$form = $event->getForm();
            $antispamParams = $container->getParameter('antispam_button');

            if (!$form->has('button') || $form['button']->getData() !== $antispamParams['good']) {
                $form->addError(new FormError('spam.detected'));
            }
        })
    ;
}

Et voila! Now, an error is raised if the right button is not clicked. We just need to translate the spam.detected string in the validators.XX.yml files. So we have an ergonomic and efficient antispam system! Edit (09/10/2012)

Further to the Jakub L├ędl's pertinent comment, I've improved this code. Passing the service container this way is definitely not the right way. The field types aren't supposed to deal with the container. The thing to do is to declare the new type as a service, and to inject the parameters into it.

So let's start with the service declaration:

# src/.../BlogBundle/Resources/config/services.yml
services:
    form.type.antispam_button:
        class: GregoireM\Bundle\BlogBundle\Form\AntispamButtonType
        arguments:
            - %antispam_button%
        tags:
            - { name: form.type, alias: antispambutton }

Then we have to modify the AntispamButtonType class:

class AntispamButtonType extends AbstractType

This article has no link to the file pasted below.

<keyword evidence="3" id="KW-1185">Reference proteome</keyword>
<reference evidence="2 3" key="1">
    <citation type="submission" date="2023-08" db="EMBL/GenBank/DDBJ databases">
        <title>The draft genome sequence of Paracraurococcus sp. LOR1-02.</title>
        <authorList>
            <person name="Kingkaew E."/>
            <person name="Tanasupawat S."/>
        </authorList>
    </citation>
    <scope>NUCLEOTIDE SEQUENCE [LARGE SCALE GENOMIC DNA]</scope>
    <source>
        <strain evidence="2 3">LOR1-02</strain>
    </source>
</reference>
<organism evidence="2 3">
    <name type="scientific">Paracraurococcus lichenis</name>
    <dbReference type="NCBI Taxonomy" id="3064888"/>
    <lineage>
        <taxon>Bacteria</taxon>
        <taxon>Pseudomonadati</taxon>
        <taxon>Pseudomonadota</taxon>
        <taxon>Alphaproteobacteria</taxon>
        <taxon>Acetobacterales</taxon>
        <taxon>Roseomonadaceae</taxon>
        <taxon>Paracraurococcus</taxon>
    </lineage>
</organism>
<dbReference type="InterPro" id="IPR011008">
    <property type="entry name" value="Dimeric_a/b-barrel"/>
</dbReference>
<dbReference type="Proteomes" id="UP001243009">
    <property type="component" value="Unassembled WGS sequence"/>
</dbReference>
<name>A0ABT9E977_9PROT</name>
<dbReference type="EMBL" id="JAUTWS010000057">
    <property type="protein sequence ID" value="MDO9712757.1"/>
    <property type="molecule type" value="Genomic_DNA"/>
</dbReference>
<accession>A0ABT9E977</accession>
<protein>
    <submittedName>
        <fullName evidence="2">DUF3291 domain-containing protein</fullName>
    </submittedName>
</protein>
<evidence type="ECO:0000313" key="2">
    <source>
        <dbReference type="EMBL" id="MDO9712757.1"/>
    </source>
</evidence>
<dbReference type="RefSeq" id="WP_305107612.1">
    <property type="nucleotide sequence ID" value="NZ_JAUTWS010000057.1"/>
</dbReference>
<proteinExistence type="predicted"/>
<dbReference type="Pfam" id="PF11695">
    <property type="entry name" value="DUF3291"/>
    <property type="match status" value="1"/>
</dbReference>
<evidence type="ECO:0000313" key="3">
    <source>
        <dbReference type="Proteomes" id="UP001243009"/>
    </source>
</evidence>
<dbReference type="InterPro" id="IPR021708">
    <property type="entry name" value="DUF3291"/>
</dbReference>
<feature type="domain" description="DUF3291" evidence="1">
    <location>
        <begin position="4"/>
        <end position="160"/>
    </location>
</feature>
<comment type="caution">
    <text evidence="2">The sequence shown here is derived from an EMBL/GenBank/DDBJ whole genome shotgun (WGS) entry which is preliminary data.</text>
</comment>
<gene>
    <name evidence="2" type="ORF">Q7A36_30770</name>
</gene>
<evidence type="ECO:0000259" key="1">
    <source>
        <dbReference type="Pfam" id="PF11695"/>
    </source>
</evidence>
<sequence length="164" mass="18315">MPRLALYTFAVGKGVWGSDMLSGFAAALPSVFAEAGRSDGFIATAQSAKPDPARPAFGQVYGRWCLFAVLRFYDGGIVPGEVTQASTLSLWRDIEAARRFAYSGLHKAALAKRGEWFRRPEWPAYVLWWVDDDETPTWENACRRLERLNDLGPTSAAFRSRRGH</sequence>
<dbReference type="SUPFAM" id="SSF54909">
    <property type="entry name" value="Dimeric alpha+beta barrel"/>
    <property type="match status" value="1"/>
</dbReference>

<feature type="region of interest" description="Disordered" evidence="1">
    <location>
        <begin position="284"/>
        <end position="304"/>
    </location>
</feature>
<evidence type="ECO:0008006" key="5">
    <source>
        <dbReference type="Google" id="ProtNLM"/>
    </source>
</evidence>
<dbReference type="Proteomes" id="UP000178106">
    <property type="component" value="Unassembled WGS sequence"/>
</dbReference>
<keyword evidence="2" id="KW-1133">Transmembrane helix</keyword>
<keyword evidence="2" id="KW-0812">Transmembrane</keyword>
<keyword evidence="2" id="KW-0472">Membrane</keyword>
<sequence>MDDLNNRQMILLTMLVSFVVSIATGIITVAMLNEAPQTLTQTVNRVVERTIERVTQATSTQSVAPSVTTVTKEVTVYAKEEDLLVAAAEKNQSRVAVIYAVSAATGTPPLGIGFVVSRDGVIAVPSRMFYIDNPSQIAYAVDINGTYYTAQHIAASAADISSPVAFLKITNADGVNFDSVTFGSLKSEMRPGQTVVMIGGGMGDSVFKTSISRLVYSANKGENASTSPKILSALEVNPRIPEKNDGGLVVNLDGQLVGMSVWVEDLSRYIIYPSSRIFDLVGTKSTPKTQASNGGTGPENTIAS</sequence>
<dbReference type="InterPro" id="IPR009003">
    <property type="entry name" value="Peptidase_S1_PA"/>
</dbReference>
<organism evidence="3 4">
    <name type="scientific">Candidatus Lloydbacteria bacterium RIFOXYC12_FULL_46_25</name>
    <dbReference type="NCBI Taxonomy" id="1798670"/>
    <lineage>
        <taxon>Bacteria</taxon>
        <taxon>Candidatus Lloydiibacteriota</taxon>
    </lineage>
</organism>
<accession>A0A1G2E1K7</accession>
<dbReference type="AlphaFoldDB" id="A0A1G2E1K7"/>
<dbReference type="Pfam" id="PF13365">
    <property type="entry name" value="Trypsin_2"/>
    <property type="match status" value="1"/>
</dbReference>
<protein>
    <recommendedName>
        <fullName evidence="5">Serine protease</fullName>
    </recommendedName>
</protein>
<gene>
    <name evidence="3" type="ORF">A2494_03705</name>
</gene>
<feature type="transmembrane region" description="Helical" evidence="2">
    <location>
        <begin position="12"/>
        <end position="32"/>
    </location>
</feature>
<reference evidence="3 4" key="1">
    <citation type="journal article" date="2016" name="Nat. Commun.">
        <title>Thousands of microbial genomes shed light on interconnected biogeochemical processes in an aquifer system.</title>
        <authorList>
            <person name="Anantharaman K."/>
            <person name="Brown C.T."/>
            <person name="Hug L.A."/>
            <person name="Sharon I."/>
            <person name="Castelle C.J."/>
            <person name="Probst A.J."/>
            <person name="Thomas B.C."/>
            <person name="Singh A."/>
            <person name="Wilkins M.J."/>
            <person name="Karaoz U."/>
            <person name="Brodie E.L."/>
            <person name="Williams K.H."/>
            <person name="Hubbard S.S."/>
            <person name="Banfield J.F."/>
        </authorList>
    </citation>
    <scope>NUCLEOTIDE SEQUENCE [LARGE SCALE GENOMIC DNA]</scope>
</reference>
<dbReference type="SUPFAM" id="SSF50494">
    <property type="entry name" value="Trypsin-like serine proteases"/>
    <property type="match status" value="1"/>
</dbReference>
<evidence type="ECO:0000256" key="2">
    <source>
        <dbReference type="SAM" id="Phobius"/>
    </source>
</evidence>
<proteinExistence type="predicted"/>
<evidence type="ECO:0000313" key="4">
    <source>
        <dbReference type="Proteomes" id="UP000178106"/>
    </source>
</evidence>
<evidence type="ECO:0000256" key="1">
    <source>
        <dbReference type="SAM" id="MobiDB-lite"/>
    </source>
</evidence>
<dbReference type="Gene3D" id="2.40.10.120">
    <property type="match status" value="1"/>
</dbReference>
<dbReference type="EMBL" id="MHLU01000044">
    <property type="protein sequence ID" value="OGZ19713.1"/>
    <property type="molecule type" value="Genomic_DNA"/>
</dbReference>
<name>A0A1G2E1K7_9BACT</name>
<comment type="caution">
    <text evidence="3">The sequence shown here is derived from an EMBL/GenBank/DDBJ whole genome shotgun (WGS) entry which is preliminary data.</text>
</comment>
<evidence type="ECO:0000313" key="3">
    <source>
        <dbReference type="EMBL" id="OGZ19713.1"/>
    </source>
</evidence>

{
    protected $params;

    public function __construct(array $params)
    {
        $this->params = $params;
    }

    public function setDefaultOptions(OptionsResolverInterface $resolver)
    {
        $resolver->setDefaults(array(
            'choices'  => array(
                $this->params['bad']  => 'do.not.add.comment',
                $this->params['good'] => 'add.comment'
            ),
        ));
    }

    // ...
}

Now we can use our field type through its alias: antispambutton. So here is the CommentType class, freed from its container:

// src/.../BlogBundle/Form/CommentType.php

class CommentType extends AbstractType
{
    public function buildForm(FormBuilderInterface $builder, array $options)
    {
        $builder
            // other fields...

            // antispam button + validation
            ->add('button', 'antispambutton', array(
                'property_path' => false,
            ))
            ->addEventListener(FormEvents::POST_BIND, function(FormEvent $event) {
                $form = $event->getForm();
                $antispamParams = $form->getConfig()
                    ->getFormFactory()
                    ->getType('antispambutton')
                    ->getParams();

                if (!$form->has('button') || $form['button']->getData() !== $antispamParams['good']) {
                    $form->addError(new FormError('spam.detected'));
                }
            })
        ;
    }

  // ...
}

Note that we have to add the AntispamButtonType::getParams() method, to retrieve the array parameter to use it in the validation callback. I haven't found a better way to do it...

Tags: Symfony, ORM, security, form, antispam, captcha, honeypot